By Isa Jones
By Mary Willson
By Brian Turk
By Drew AIles
By Taylor Boylston
By Bree Davies
By Emerald O'Brien
Kate O'Toole had thought about opening a bar since she was thirteen and saw The Color Purple. "There's this scene in the juke joint where Shug Avery sang this song called 'Sister' to Celie, and she was just getting down and then everyone was getting down," she remembers. "It was super soulful, and I got goosebumps over my whole body, and I was like, 'I wanna make that happen one day.'"
And at the beginning of January, O'Toole finally got her bar. She took over the 120-year-old building at 3862 High Street that's been home to numerous saloons since 1902, including Marco's Place and the High Street Speakeasy, and dubbed her place Jezebel's Juke Joint & Brothel. O'Toole thinks the building was originally a whorehouse; the second floor is divided into sixteen small rooms, and some tenants and customers have insisted that spirits lurk around upstairs and occasionally make their way downstairs. (Sadly, the ghosts did not cooperate when Westword sent a team to spend the night at the Speakeasy ["Ghost Story," October 30, 2003].) Eventually, O'Toole would like to renovate the upstairs and rent out rooms to creative types like photographers and tattoo artists.
Right now, though, she's concentrating on getting the downstairs bar up and running, bringing in blues and jazz acts on Fridays and Saturdays, as well as the Rowdy Shadehouse Funk Band on Sundays. In March, the Belles of Jezebel's, a Roaring Twenties-themed cabaret troupe, will start performing on Thursdays — which is also ladies' night, appropriately enough. The Belles, along with Vivienne VaVoom and bluesman Sammy Dee, will make their debut during Jezebel's grand opening, a masquerade Mardi Gras party on Fat Tuesday, February 16.
Should be a hell of a shindig — especially considering that O'Toole only decided to open the place on Christmas Eve.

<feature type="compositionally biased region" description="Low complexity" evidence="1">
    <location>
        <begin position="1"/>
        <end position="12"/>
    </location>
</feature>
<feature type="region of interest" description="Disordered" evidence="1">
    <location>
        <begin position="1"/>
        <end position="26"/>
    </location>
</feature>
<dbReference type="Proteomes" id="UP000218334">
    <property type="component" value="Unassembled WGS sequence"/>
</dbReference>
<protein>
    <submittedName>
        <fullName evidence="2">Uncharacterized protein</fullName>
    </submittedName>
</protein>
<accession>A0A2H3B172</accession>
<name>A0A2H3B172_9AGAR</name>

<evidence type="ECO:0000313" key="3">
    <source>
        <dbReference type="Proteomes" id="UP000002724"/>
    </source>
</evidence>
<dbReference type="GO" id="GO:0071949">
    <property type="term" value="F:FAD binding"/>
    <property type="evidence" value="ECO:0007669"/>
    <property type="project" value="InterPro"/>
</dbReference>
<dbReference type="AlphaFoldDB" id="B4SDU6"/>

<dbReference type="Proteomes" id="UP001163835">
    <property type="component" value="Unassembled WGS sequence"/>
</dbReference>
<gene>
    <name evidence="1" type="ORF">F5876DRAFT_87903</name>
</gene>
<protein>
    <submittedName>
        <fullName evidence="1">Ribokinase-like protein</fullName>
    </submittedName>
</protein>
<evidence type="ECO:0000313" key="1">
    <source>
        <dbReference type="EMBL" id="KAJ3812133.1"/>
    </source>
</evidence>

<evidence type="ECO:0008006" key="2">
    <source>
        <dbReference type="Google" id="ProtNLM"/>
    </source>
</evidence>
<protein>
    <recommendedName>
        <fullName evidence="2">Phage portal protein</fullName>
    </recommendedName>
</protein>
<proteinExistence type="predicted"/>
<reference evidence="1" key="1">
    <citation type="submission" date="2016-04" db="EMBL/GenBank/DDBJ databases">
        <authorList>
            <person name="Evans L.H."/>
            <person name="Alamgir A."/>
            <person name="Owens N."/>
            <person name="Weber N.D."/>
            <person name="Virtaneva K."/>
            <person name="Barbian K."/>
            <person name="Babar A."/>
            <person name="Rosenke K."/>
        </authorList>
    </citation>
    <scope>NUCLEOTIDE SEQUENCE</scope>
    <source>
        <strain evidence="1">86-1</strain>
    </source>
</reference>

A real-estate agent, O'Toole had been trying to sell the building for Frank Blea, who's owned it since 1963. After the High Street Speakeasy made a brief, and valiant, attempt to turn the Victorian building into a hipster bar, Blea's son ran it as Marco's Place. But Blea had been working with O'Toole to sell the building, and in October, he started lobbying O'Toole to buy it herself. Finally, in December, she gave in. She lives in the neighborhood and recognized that the market is coming around. Down the block, a warehouse was turned into high-end lofts, there's talk of light rail going nearby, and people are flipping houses in the area. "That only means it's going to turn," O'Toole says.
The Jezebel's building already is. O'Toole and manager Kevin Candelaria have added a fresh coat of paint inside, upgraded the patio and installed some red-light-district-style lights outside. Come summer, they may put a sand pit volleyball court in the vacant lot next door.
In the meantime, everyone's welcome at Jezebel's. Even the ghosts.
Club scout: On Sunday, February 14, City Hall (1144 Broadway) will host the Hearts for Haiti benefit with reggae bands Lion Souljahs, Irie Still and Nuby Dan & the Roots and Fire Band, as well DJs Bushy Bush, Kaz and Brooklyn. While each of these acts is based here, they all have roots in the Caribbean. Doors open at 7 p.m. and tickets are $10; VIP passes, which include an open bar, entrance to the VIP lounge and two gift balloon raffle tickets, are $100 per person. All proceeds will go to the Lambi Fund to benefit victims of the Haiti earthquake.
Also on the reggae beat, the Dubwise Collective has kicked off Selecta's Choice: A Riddim Showcase, Wednesdays at the Funky Buddha (776 Lincoln Street). Hosted by DJ Uplifter, the night features reggae and dancehall tunes spun by DJs Nikka T, Bushy Bush, Segue, Blood Preshah and more; it starts at 9 p.m., and there's no cover. And Bender's Tavern (314 East 13th Avenue) recently started Rain Dog Wednesdays for fans of Tom Waits, Nick Cave, Leonard Cohen and the like, with $4 Salty Dogs, Hot Toddies, Sidecars and Rusty Nails from 9 p.m. to close.
Finally, starting on Tuesday, February 16, Jazzmatazz Lounge (1612 East 17th Avenue), which has offered live jazz on the weekends since it opened in November, will begin featuring live music Tuesdays through Saturdays. Piano-jazz happy hours will run from 6 to 8 p.m., and bands will play from 8:30 to midnight.